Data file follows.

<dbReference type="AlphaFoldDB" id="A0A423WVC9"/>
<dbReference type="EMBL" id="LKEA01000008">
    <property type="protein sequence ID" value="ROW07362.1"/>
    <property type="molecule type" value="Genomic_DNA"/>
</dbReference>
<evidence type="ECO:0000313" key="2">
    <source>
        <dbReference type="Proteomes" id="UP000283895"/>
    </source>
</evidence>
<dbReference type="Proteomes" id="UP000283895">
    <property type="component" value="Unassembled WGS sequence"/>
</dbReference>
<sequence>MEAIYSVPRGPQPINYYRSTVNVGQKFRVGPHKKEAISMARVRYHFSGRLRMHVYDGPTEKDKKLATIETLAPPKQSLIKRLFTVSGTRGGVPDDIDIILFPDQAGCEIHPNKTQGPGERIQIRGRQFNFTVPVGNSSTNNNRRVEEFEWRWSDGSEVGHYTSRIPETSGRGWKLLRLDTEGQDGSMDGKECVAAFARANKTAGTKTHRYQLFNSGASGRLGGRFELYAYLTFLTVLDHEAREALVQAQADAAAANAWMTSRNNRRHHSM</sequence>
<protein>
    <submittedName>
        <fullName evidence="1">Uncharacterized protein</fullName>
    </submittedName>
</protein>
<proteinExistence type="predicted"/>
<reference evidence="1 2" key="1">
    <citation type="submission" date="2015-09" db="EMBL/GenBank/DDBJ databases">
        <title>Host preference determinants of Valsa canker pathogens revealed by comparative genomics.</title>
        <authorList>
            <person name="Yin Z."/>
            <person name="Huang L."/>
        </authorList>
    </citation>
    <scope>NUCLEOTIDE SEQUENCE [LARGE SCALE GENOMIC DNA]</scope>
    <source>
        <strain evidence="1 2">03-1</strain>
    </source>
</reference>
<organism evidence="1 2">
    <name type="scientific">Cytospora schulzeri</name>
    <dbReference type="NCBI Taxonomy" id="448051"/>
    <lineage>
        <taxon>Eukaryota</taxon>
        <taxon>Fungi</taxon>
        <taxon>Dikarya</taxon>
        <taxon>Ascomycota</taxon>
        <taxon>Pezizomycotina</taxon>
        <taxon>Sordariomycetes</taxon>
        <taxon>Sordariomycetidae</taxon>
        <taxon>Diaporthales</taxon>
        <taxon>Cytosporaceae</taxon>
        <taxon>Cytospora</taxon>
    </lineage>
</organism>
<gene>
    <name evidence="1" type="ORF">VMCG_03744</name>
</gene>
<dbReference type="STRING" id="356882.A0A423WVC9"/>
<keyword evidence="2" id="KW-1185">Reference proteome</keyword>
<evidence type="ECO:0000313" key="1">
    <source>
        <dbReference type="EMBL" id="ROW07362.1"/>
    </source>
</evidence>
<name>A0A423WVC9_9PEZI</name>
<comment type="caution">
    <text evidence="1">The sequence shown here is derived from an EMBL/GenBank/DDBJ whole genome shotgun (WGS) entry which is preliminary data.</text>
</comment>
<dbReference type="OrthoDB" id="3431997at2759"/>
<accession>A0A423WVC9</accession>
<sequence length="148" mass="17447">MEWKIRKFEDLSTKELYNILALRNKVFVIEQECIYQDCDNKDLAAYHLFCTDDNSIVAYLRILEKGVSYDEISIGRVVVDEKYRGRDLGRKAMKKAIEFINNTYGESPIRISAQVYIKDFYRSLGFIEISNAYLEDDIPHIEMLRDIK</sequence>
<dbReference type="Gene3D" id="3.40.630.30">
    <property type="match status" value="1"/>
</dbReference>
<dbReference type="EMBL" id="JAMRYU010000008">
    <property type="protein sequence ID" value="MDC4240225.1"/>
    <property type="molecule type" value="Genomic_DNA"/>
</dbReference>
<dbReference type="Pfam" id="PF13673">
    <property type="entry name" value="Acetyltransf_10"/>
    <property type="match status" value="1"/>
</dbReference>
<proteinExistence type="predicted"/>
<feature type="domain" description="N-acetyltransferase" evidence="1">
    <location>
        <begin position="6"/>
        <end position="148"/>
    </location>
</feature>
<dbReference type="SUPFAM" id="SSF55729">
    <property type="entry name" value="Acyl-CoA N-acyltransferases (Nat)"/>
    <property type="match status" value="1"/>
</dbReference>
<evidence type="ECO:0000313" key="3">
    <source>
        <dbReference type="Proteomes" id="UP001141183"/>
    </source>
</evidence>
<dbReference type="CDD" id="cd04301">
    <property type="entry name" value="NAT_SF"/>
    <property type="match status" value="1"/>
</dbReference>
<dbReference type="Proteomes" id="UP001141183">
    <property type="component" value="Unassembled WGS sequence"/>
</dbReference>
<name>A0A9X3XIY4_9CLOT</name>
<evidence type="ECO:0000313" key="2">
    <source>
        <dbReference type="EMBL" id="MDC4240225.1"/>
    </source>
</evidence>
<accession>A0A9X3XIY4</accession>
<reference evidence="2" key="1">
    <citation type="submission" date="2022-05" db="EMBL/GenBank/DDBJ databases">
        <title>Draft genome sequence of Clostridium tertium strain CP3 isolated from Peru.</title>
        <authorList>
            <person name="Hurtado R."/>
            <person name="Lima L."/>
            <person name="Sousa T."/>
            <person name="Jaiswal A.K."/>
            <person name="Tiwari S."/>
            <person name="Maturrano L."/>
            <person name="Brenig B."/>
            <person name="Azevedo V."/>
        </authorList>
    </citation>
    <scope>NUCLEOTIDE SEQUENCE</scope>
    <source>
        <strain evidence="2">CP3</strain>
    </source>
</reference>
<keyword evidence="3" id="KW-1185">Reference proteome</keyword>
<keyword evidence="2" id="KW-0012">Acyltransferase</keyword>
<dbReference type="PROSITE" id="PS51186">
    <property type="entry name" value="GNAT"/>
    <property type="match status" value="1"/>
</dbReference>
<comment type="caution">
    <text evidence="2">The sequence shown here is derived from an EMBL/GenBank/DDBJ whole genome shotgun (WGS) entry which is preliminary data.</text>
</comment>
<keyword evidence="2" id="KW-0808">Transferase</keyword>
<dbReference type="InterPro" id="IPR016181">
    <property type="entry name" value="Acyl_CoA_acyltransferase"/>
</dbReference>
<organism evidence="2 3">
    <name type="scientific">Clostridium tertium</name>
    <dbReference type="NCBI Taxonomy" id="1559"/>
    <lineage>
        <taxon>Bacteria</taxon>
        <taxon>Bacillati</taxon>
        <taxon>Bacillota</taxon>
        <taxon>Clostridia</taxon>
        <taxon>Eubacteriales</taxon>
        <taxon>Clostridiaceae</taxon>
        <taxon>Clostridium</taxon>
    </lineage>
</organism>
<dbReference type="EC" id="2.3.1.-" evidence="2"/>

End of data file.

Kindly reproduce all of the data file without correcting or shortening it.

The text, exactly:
<dbReference type="AlphaFoldDB" id="A0A423WVC9"/>
<dbReference type="EMBL" id="LKEA01000008">
    <property type="protein sequence ID" value="ROW07362.1"/>
    <property type="molecule type" value="Genomic_DNA"/>
</dbReference>
<evidence type="ECO:0000313" key="2">
    <source>
        <dbReference type="Proteomes" id="UP000283895"/>
    </source>
</evidence>
<dbReference type="Proteomes" id="UP000283895">
    <property type="component" value="Unassembled WGS sequence"/>
</dbReference>
<sequence>MEAIYSVPRGPQPINYYRSTVNVGQKFRVGPHKKEAISMARVRYHFSGRLRMHVYDGPTEKDKKLATIETLAPPKQSLIKRLFTVSGTRGGVPDDIDIILFPDQAGCEIHPNKTQGPGERIQIRGRQFNFTVPVGNSSTNNNRRVEEFEWRWSDGSEVGHYTSRIPETSGRGWKLLRLDTEGQDGSMDGKECVAAFARANKTAGTKTHRYQLFNSGASGRLGGRFELYAYLTFLTVLDHEAREALVQAQADAAAANAWMTSRNNRRHHSM</sequence>
<protein>
    <submittedName>
        <fullName evidence="1">Uncharacterized protein</fullName>
    </submittedName>
</protein>
<proteinExistence type="predicted"/>
<reference evidence="1 2" key="1">
    <citation type="submission" date="2015-09" db="EMBL/GenBank/DDBJ databases">
        <title>Host preference determinants of Valsa canker pathogens revealed by comparative genomics.</title>
        <authorList>
            <person name="Yin Z."/>
            <person name="Huang L."/>
        </authorList>
    </citation>
    <scope>NUCLEOTIDE SEQUENCE [LARGE SCALE GENOMIC DNA]</scope>
    <source>
        <strain evidence="1 2">03-1</strain>
    </source>
</reference>
<organism evidence="1 2">
    <name type="scientific">Cytospora schulzeri</name>
    <dbReference type="NCBI Taxonomy" id="448051"/>
    <lineage>
        <taxon>Eukaryota</taxon>
        <taxon>Fungi</taxon>
        <taxon>Dikarya</taxon>
        <taxon>Ascomycota</taxon>
        <taxon>Pezizomycotina</taxon>
        <taxon>Sordariomycetes</taxon>
        <taxon>Sordariomycetidae</taxon>
        <taxon>Diaporthales</taxon>
        <taxon>Cytosporaceae</taxon>
        <taxon>Cytospora</taxon>
    </lineage>
</organism>
<gene>
    <name evidence="1" type="ORF">VMCG_03744</name>
</gene>
<dbReference type="STRING" id="356882.A0A423WVC9"/>
<keyword evidence="2" id="KW-1185">Reference proteome</keyword>
<evidence type="ECO:0000313" key="1">
    <source>
        <dbReference type="EMBL" id="ROW07362.1"/>
    </source>
</evidence>
<name>A0A423WVC9_9PEZI</name>
<comment type="caution">
    <text evidence="1">The sequence shown here is derived from an EMBL/GenBank/DDBJ whole genome shotgun (WGS) entry which is preliminary data.</text>
</comment>
<dbReference type="OrthoDB" id="3431997at2759"/>
<accession>A0A423WVC9</accession>
<sequence length="148" mass="17447">MEWKIRKFEDLSTKELYNILALRNKVFVIEQECIYQDCDNKDLAAYHLFCTDDNSIVAYLRILEKGVSYDEISIGRVVVDEKYRGRDLGRKAMKKAIEFINNTYGESPIRISAQVYIKDFYRSLGFIEISNAYLEDDIPHIEMLRDIK</sequence>
<dbReference type="Gene3D" id="3.40.630.30">
    <property type="match status" value="1"/>
</dbReference>
<dbReference type="EMBL" id="JAMRYU010000008">
    <property type="protein sequence ID" value="MDC4240225.1"/>
    <property type="molecule type" value="Genomic_DNA"/>
</dbReference>
<dbReference type="Pfam" id="PF13673">
    <property type="entry name" value="Acetyltransf_10"/>
    <property type="match status" value="1"/>
</dbReference>
<proteinExistence type="predicted"/>
<feature type="domain" description="N-acetyltransferase" evidence="1">
    <location>
        <begin position="6"/>
        <end position="148"/>
    </location>
</feature>
<dbReference type="SUPFAM" id="SSF55729">
    <property type="entry name" value="Acyl-CoA N-acyltransferases (Nat)"/>
    <property type="match status" value="1"/>
</dbReference>
<evidence type="ECO:0000313" key="3">
    <source>
        <dbReference type="Proteomes" id="UP001141183"/>
    </source>
</evidence>
<dbReference type="CDD" id="cd04301">
    <property type="entry name" value="NAT_SF"/>
    <property type="match status" value="1"/>
</dbReference>
<dbReference type="Proteomes" id="UP001141183">
    <property type="component" value="Unassembled WGS sequence"/>
</dbReference>
<name>A0A9X3XIY4_9CLOT</name>
<evidence type="ECO:0000313" key="2">
    <source>
        <dbReference type="EMBL" id="MDC4240225.1"/>
    </source>
</evidence>
<accession>A0A9X3XIY4</accession>
<reference evidence="2" key="1">
    <citation type="submission" date="2022-05" db="EMBL/GenBank/DDBJ databases">
        <title>Draft genome sequence of Clostridium tertium strain CP3 isolated from Peru.</title>
        <authorList>
            <person name="Hurtado R."/>
            <person name="Lima L."/>
            <person name="Sousa T."/>
            <person name="Jaiswal A.K."/>
            <person name="Tiwari S."/>
            <person name="Maturrano L."/>
            <person name="Brenig B."/>
            <person name="Azevedo V."/>
        </authorList>
    </citation>
    <scope>NUCLEOTIDE SEQUENCE</scope>
    <source>
        <strain evidence="2">CP3</strain>
    </source>
</reference>
<keyword evidence="3" id="KW-1185">Reference proteome</keyword>
<keyword evidence="2" id="KW-0012">Acyltransferase</keyword>
<dbReference type="PROSITE" id="PS51186">
    <property type="entry name" value="GNAT"/>
    <property type="match status" value="1"/>
</dbReference>
<comment type="caution">
    <text evidence="2">The sequence shown here is derived from an EMBL/GenBank/DDBJ whole genome shotgun (WGS) entry which is preliminary data.</text>
</comment>
<keyword evidence="2" id="KW-0808">Transferase</keyword>
<dbReference type="InterPro" id="IPR016181">
    <property type="entry name" value="Acyl_CoA_acyltransferase"/>
</dbReference>
<organism evidence="2 3">
    <name type="scientific">Clostridium tertium</name>
    <dbReference type="NCBI Taxonomy" id="1559"/>
    <lineage>
        <taxon>Bacteria</taxon>
        <taxon>Bacillati</taxon>
        <taxon>Bacillota</taxon>
        <taxon>Clostridia</taxon>
        <taxon>Eubacteriales</taxon>
        <taxon>Clostridiaceae</taxon>
        <taxon>Clostridium</taxon>
    </lineage>
</organism>
<dbReference type="EC" id="2.3.1.-" evidence="2"/>